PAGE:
Because this whole thing is logical and understandable—Eastern Europe does not want to replicate the traumatic experience of interaction with Moscow, coupons for coupons in Romania and Poland in the hot 80s of the last century, or a wonderful life in Abkhazia, freed from Georgians. Therefore, sovereign states have relied on the West. Especially after watching the Kremlin bombing Georgia and selling heavy weapons to Azerbaijan, against Armenia, its CSTO ally—thank you, we don’t need such security guarantors.
But this happened half a generation of human life ago, even before the Kremlin regime began to plunder from neighbors in a fire in Crimea.
What happened in December 2021 that required Moscow to deliver basically an ultimatum to the United States and NATO—to give legal guarantees not to expand to the east? Moreover, to write in frankly impracticable requirements there—the withdrawal of weapons from the eastern flank and the approval of new members?
Why Moscow needs a new escalation with NATO
No self-respecting state will agree to a non-member of the defensive alliance having veto power.
Bases for Ukrainian boats in the Black Sea and Azov regions for British loans are ridiculous, the Alliance has total superiority in ships on the Black Sea only in Turkey, Romania, and Bulgaria, without the United States and the Britons.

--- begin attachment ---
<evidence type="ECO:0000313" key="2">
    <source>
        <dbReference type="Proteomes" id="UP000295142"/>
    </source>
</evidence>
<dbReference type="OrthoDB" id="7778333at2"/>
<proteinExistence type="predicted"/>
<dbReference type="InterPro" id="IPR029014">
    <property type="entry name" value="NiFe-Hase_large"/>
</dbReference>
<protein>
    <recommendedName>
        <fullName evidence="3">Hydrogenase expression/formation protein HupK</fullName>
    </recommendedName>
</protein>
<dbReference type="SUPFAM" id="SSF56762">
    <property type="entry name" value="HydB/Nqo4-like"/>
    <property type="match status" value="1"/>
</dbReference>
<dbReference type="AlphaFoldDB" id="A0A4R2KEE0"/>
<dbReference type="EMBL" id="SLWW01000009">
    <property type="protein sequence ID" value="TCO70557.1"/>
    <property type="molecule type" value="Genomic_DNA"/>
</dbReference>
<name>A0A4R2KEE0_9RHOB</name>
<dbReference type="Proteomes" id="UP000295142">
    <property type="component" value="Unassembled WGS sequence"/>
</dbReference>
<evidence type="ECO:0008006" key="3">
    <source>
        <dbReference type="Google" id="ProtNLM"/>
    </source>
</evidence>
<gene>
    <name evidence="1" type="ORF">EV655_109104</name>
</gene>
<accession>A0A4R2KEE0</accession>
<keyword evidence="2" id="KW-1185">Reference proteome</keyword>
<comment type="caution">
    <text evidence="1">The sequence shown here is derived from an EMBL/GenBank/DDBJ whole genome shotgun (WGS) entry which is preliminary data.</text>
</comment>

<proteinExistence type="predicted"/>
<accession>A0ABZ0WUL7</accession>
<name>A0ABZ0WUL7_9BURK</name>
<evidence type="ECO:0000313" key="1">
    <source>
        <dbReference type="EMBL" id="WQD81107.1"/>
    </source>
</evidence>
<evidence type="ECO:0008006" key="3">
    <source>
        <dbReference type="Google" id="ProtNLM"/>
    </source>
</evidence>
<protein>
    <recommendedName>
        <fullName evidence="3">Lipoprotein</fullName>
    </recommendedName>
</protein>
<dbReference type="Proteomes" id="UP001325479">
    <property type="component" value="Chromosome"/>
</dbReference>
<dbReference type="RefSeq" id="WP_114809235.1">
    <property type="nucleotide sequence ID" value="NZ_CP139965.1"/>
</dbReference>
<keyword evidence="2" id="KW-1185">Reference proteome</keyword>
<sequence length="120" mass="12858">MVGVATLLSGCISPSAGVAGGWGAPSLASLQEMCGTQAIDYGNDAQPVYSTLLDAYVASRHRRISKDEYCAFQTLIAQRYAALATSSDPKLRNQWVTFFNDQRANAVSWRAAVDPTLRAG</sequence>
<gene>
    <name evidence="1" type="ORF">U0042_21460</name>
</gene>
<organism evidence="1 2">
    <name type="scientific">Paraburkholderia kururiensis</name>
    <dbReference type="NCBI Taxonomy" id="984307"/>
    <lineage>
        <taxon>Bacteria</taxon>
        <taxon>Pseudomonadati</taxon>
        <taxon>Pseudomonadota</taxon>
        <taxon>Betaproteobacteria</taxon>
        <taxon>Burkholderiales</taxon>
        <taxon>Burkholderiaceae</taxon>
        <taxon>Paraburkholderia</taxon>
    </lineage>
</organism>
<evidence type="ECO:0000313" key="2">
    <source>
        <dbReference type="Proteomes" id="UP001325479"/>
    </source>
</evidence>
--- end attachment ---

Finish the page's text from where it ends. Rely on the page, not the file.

The flight time of the missiles that, in theory, could be deployed on the territory of neophytes? This is even more crazy—there is no particularly critical difference for missiles near Chernihiv with the Baltic countries, and in 2021 holding a contest of measuring seconds of flight to the capital, as if there is no infrastructure of the Russian Strategic Missile Forces beyond the Urals and duplicate command posts, perhaps is only possible on the relevant sites of the urban madmen.
The legal guarantees of Ukraine not joining NATO in order to continue to rend the Kharkiv and Odesa "people's republics" from us? In order to get a border with four new NATO members at once at the end, a guerrilla war for decades, and increasing sanctions. That, as you know, do not work, but the dollar reaches the level of 74 rubles, and the salaries in the currency of the 2014 level of 2014 have not been achieved.
And what will happen when the US, EU, and Canada hit debt transactions, commodity contracts, and payment systems and impose a ban on technology supplies? Operating systems for PCs, smartphones, and components will be enough and to spare—Washington has already started talking about this measure in the case of an invasion.